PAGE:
In a move designed to reduce voter suppression tactics at polling stations, Gov. Phil Murphy signed into law a bill that would reduce police presence on election day.
The bill, which featured sponsorship from Assembly members Benjie Wimberly (D-35), Verlina Reynolds-Jackson (D-15), and Linda Carter (D-22), would protect voters from intimidation through the use of “poll watchers” and law enforcement officers (LEOs).
The law, signed Jan. 25, went into effect immediately.
Past Examples in New Jersey
“We are in unprecedented times in this nation,” said Reynolds-Jackson. “Voter intimidation tactics and suppression have no place in New Jersey. We’ve seen the punitive effects of these anti-civil rights strategies in other states as well as in New Jersey in the past.”
The Democratic lawmakers pointed to the gubernatorial election of 1981 as an example of voter suppression in New Jersey. During that election, voters came across many uniformed and armed patrols operating under the National Ballot Security Task Force.
Fighting Voter Intimidation
“A voter’s right to cast their ballot is a constitutional right that should remain unencumbered, and unthreatened,” said Wimberly. “Voter intimidation and suppression come in many forms and can happen anywhere. We’ve seen this done before right here in New Jersey. This new law makes it clear that there’s no place for these tactics here, in this general election or future elections.”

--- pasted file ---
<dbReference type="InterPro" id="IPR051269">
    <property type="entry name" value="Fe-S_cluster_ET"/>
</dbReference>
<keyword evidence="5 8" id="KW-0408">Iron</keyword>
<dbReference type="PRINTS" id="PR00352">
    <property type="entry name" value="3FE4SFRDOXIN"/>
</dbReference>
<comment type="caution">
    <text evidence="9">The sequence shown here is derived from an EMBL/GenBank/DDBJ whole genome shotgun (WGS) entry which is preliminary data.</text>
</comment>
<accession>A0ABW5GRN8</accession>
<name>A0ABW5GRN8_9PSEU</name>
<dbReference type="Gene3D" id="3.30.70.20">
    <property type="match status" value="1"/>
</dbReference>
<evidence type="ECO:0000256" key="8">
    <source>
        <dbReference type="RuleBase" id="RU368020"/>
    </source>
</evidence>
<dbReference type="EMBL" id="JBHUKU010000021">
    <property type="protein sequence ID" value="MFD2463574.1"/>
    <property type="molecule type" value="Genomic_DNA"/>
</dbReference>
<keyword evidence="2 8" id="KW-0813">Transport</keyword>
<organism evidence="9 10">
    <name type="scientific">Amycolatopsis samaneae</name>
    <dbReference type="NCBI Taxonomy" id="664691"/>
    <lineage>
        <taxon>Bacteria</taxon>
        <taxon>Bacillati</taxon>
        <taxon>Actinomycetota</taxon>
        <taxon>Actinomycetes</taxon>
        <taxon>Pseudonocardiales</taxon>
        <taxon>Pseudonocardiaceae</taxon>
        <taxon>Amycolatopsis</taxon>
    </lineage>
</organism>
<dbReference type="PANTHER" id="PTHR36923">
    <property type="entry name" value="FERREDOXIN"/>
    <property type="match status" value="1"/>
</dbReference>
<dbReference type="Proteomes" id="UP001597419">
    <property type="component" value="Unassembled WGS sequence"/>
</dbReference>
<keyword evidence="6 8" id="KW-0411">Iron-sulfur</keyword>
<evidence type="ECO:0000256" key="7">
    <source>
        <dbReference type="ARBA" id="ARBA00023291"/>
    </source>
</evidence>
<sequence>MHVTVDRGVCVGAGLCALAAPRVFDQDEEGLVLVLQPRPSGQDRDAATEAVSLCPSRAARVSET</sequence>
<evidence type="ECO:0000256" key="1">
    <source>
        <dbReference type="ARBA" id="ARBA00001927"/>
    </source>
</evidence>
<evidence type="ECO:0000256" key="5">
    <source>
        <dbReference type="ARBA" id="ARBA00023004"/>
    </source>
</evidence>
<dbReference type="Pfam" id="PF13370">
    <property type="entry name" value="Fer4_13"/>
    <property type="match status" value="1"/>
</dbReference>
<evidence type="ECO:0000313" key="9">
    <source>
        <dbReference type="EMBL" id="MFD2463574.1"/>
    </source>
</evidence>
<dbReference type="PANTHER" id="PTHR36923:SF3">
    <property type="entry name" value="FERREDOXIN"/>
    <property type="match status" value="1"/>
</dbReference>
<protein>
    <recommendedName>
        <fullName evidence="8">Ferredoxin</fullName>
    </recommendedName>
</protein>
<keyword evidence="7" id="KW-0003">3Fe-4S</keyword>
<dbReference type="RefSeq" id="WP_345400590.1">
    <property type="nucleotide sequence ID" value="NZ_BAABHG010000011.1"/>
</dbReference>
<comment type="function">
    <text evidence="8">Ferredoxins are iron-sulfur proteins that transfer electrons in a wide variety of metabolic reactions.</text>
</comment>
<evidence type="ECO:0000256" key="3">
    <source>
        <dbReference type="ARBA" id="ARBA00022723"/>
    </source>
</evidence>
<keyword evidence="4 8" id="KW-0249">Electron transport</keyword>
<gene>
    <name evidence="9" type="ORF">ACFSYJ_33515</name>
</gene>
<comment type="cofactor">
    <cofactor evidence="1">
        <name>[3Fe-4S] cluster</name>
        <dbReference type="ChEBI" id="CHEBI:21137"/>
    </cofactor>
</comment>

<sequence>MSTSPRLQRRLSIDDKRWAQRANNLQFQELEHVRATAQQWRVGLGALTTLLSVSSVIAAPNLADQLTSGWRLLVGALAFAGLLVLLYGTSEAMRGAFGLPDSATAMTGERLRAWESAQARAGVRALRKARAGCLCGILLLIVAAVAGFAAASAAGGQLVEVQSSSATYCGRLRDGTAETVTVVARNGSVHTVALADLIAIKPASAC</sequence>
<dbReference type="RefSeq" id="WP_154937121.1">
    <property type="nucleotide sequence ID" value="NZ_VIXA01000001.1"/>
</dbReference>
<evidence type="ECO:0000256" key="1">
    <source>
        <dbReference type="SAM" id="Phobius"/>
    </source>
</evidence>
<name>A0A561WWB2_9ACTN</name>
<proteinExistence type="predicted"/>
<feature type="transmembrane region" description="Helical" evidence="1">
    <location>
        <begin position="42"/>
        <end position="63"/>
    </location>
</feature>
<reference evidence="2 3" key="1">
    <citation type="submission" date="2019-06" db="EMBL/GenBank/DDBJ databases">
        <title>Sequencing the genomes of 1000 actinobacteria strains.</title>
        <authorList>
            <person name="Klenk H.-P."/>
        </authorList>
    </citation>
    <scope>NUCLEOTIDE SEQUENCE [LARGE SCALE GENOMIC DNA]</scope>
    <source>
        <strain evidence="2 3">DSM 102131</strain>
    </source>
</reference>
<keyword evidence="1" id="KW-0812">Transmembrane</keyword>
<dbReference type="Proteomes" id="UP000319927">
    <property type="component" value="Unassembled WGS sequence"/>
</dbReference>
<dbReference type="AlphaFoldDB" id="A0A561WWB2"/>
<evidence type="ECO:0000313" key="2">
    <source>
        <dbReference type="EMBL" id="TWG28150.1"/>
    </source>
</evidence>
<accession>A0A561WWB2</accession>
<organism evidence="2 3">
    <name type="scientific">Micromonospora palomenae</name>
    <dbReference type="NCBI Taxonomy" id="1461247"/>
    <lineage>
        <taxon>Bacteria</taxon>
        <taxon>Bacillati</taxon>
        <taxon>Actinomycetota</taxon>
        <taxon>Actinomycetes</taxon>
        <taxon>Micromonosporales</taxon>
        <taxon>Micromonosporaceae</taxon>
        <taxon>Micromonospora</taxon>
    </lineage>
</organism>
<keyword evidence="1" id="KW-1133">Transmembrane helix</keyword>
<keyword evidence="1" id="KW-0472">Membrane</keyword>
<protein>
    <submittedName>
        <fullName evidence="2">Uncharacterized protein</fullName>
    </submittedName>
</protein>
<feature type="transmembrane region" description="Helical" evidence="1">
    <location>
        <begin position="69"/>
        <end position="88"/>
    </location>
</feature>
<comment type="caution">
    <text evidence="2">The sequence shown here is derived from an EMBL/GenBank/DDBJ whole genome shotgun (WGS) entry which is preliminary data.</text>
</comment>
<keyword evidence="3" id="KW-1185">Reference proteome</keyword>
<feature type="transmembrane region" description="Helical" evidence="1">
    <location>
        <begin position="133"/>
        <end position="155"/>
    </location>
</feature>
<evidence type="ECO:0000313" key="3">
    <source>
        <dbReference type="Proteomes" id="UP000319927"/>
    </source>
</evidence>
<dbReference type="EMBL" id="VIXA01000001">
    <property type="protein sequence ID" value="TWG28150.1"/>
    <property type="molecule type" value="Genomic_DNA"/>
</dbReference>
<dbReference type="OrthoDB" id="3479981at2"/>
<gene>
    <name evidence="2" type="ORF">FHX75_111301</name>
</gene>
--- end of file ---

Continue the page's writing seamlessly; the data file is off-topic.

Additionally, before the 2020 presidential election, former President Donald Trump expressed in an interview his intention to deploy LEOs and U.S. attorneys to polling sites across the nation.
Under the law, a law enforcement agency would not be permitted to assign LEOs to any district board to enforce election laws, maintain order, or “peace and quiet” during the hours of registry and election. Additionally, LEOs would be prohibited from serving as a member of the district board of elections unless they were off duty.
Specifics of the Law
LEOs would be prohibited from remaining or standing within 100 feet of a polling place or ballot dropbox unless voting in a personal capacity or travel to, from, or remaining within their voting residence. They would be allow to escort citizens looking to vote.
Under the law, LEOs would still be allowed to enter a polling site in the case of emergency or a call for assistance during a disturbance. LEOs will only be permitted at the site until the specific emergency or disturbance was handled.
“There should be a clear separation between law enforcement and the electoral process,” said Carter. “Apart from responding to emergencies, law enforcement is not needed at polling places, particularly since their presence may intimidate voters and discourage them from casting a ballot. Every voter should feel comfortable going to the polls and performing their civic duty.”
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